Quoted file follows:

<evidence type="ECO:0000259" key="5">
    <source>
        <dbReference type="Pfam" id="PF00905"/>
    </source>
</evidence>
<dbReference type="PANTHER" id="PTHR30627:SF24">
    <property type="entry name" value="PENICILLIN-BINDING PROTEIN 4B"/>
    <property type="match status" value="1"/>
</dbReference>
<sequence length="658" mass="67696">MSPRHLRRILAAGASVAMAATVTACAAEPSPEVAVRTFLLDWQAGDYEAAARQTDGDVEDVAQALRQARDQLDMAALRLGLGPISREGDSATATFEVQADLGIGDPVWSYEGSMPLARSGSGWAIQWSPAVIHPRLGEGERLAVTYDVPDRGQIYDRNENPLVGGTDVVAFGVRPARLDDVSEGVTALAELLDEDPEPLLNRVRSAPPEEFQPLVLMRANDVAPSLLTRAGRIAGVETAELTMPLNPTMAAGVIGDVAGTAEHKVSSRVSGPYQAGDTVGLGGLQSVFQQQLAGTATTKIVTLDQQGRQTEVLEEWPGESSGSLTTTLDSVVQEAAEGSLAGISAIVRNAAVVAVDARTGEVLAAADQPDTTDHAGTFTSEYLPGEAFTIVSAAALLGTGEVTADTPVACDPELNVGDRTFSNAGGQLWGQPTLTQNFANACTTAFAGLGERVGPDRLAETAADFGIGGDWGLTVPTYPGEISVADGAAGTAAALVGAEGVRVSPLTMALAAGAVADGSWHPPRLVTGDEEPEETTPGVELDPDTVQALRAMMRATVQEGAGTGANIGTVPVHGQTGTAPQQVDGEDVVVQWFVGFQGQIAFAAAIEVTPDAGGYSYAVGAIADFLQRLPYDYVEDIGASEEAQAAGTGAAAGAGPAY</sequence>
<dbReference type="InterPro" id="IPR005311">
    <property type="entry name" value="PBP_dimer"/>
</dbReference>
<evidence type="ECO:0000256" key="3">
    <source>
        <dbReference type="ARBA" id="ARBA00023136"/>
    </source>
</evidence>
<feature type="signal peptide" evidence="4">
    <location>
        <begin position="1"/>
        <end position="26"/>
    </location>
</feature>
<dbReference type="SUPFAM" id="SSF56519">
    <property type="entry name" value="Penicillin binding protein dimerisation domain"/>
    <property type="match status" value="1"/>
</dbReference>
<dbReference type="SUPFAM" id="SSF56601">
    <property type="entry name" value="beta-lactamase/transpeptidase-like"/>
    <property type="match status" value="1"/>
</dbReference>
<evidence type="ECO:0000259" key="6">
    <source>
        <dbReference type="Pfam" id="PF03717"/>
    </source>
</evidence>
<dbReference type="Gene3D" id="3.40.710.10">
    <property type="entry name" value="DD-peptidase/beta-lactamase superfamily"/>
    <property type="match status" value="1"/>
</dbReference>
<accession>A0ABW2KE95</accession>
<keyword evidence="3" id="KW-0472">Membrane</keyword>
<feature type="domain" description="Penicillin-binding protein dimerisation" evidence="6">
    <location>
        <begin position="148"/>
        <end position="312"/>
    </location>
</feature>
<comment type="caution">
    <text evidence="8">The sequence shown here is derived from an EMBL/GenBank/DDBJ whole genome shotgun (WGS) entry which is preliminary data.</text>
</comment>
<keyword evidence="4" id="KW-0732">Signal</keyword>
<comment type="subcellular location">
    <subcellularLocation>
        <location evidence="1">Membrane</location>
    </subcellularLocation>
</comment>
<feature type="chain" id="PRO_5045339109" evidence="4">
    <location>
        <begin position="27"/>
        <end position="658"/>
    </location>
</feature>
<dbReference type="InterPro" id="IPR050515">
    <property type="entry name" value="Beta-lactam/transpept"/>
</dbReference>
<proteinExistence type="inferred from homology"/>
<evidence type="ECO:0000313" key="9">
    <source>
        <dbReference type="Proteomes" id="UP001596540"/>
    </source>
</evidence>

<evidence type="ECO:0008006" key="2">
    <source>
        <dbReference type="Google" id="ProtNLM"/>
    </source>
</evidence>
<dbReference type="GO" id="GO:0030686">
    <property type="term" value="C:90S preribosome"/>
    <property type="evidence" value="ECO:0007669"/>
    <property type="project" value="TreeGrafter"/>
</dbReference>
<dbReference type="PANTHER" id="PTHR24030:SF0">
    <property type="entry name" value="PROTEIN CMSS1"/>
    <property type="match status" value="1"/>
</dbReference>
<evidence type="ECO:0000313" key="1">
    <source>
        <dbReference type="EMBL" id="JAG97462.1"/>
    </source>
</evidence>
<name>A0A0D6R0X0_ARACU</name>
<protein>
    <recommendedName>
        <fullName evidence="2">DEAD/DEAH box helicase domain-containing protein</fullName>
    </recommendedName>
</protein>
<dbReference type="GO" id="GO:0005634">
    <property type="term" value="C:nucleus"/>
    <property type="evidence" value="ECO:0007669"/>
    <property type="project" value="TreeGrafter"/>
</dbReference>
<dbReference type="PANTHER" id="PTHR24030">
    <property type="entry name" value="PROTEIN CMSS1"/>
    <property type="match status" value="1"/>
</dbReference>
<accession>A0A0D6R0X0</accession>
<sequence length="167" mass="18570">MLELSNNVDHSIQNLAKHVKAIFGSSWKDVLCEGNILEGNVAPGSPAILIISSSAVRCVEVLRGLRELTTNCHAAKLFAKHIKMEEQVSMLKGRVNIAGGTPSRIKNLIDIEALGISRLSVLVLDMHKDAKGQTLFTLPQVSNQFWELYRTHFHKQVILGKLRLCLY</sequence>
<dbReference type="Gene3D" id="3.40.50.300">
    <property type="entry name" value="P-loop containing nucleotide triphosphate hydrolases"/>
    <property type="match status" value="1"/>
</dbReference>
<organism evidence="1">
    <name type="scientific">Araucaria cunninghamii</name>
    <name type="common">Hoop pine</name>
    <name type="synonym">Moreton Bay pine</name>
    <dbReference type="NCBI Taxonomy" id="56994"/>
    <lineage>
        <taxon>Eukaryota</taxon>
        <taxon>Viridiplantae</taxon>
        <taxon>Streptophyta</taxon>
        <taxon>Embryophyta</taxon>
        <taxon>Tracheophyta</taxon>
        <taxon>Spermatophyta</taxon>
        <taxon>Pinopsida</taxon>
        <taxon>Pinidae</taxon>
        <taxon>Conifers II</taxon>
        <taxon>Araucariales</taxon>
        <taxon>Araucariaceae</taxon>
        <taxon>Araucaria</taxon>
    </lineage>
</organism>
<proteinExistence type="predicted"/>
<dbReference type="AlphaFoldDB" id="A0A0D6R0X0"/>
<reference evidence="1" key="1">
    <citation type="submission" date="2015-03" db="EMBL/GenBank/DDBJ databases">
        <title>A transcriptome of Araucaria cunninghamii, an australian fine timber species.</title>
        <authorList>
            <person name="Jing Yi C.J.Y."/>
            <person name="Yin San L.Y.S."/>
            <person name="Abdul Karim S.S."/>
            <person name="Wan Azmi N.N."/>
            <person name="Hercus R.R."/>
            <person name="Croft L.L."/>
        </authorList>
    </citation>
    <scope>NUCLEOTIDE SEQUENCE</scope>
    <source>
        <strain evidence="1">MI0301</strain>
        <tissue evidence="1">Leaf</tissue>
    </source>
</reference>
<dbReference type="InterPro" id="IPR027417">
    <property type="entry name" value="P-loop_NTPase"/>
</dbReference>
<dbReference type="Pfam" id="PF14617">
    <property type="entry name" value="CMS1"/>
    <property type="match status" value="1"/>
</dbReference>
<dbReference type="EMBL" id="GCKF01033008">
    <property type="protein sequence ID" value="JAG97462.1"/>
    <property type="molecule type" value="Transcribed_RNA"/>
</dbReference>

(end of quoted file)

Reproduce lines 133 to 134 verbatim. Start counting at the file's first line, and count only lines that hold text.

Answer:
</organism>
<proteinExistence type="predicted"/>